The tool takes you through four rounds of questions that help you first name the goal, then define sub-goals and what actions will be taken (by whom, when, and where). In addition to this, the tool asks you to create an “if, then” plan, which, as Dr. Halvorson explains, “[humans are] neurologically wired to make”. Essentially, under the specific sub-goals and tasks that you need to complete, you are asked to write a sentence detailing “if x, then y”. By framing actions this way, we are working with our neurological inclinations to accomplish the tasks that comprise our larger, vaguer goals.

Check out the tool here, and see what ambiguous goals it can help you nail down.

What Sparks Our Fire: Turning goal setting into goal accomplishing

Marc-eting 101: I Want To Be Scared

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This week marked the 12th annual Advertising Week New York conference– a week-long celebration and exploration of topics relevant to the advertising, branding, and marketing industries. After attending events throughout the week, we asked our President, Marc Sampogna, what his best experience was at this year’s AdWeek NY.

As Halloween approaches, discussing something “scary” is never more appropriate. At this years AdWeek NY, I experienced some interesting topics and conversations. All of which uncovered insights that I’m sure I’ll use at some point in my day-to-day. But one in particular really resonated with me, and that was with Seth Godin (sethgodin.com). Now, I’ve seen him speak a number of times, and have read some of his books, e.g., Purple Cow, All Marketers Tell (Lies) Stories, etc., but something about this talk hit me in a different way… a good way — in a way that gets lost in the world of marketing and creativity these days. He spoke about “fear”, and that if you, the agency/creative/strategist/etc. aren’t afraid, then you’re not doing your job (Insert resounding agreement and praise here).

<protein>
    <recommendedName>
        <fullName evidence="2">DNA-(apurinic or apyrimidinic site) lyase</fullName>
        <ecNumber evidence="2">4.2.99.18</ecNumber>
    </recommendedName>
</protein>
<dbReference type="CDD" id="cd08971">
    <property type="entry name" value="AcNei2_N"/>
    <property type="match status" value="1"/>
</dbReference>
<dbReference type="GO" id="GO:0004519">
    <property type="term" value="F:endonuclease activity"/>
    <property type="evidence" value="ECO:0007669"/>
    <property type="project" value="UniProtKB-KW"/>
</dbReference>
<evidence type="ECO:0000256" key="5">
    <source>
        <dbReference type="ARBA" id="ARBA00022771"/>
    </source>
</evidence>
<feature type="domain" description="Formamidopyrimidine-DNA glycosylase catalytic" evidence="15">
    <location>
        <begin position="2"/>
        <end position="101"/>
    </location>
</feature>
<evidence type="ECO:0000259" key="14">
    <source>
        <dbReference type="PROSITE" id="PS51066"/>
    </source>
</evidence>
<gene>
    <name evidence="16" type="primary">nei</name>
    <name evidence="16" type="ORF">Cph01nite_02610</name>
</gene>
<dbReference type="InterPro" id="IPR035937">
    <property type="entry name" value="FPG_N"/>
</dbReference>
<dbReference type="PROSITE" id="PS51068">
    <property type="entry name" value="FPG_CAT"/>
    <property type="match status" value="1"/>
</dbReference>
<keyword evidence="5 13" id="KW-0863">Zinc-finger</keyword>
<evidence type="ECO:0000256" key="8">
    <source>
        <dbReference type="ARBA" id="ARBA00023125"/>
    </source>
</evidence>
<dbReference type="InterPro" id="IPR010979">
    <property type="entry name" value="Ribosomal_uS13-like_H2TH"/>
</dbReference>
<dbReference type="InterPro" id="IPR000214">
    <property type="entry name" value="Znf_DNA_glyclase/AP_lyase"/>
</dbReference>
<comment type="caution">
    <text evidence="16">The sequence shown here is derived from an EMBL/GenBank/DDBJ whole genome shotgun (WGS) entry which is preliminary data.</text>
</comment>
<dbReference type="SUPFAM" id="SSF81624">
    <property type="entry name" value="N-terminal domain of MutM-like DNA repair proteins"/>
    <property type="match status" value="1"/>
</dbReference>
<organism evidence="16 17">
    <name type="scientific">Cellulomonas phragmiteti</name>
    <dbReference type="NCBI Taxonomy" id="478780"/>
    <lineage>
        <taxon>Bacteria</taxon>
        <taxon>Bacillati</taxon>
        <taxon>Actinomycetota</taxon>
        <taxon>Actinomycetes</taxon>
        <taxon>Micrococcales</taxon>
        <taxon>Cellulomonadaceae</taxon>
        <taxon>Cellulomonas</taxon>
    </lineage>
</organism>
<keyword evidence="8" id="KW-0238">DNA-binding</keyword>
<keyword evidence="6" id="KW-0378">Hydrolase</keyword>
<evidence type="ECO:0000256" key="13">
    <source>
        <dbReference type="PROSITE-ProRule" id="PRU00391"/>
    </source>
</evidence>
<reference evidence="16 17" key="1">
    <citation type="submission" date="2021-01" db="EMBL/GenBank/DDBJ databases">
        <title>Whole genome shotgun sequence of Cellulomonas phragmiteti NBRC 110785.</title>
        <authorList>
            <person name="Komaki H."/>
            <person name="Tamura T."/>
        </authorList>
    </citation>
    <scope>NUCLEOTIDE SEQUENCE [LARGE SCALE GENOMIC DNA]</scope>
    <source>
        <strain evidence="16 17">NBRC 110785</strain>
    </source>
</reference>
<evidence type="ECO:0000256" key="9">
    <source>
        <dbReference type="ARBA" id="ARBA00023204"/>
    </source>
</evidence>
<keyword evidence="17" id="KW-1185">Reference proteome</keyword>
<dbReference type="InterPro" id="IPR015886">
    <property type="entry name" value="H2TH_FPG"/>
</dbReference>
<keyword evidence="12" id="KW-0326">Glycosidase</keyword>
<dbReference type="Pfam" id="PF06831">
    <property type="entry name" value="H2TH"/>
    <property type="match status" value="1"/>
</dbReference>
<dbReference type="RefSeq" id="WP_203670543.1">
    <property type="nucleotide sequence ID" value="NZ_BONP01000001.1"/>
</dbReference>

Why is it that we filter down our ideas, and dilute the creativity out of them just so they’ll do something average? Well, it’s, as Seth stated, because “average is what reaches 100 million people”. Average is mainstream. Average is a sure thing. Look, from a business perspective, I get it, we gotta sell tickets, put asses in the seats, move shit off shelves, etc. But for f#@ks sake who the hell wants to be “average”??!! I sure as hell don’t. I want to be scared. I want to be afraid. I want to take risks. I want to hold nothing back. Put myself out there and do things that make me uncomfortable. Because if it means that the ideas I put forth are genuine, and inspired from within, then whether it fails or not, I can move ahead knowing that I stayed true to what matters to me — not being average.

Ain’t Got No Type

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Love Times New Roman? Have a passion for Helvetica? Good news for designer geeks: You can now wear your favorite font as eyewear.

After the initial success of their first line, Wieden & Kennedy Tokyo and Oh My Glasses have collaborated to launch a new line of TYPE glasses, glasses inspired by different fonts, with names like Garamond and styles ranging from “Light” to “Bold”. Times New Roman is one of three new models that made their debut at a Tokyo pop-up shop last week.

Each pair of TYPE glasses are meant to reflect characteristics of their respective fonts, like lines, curves, and shapes. Each font also comes in “light,” “regular,” and “bold” to denote thickness of the frames.

“As the choice of typeface affects expression in written communication, subtle design differences in eyeglasses frames change the impression of the person who wears them,” Wieden & Kennedy Tokyo state on their website.

What Sparks Our Fire: Products that finds new ways to showcase beautiful elements of design.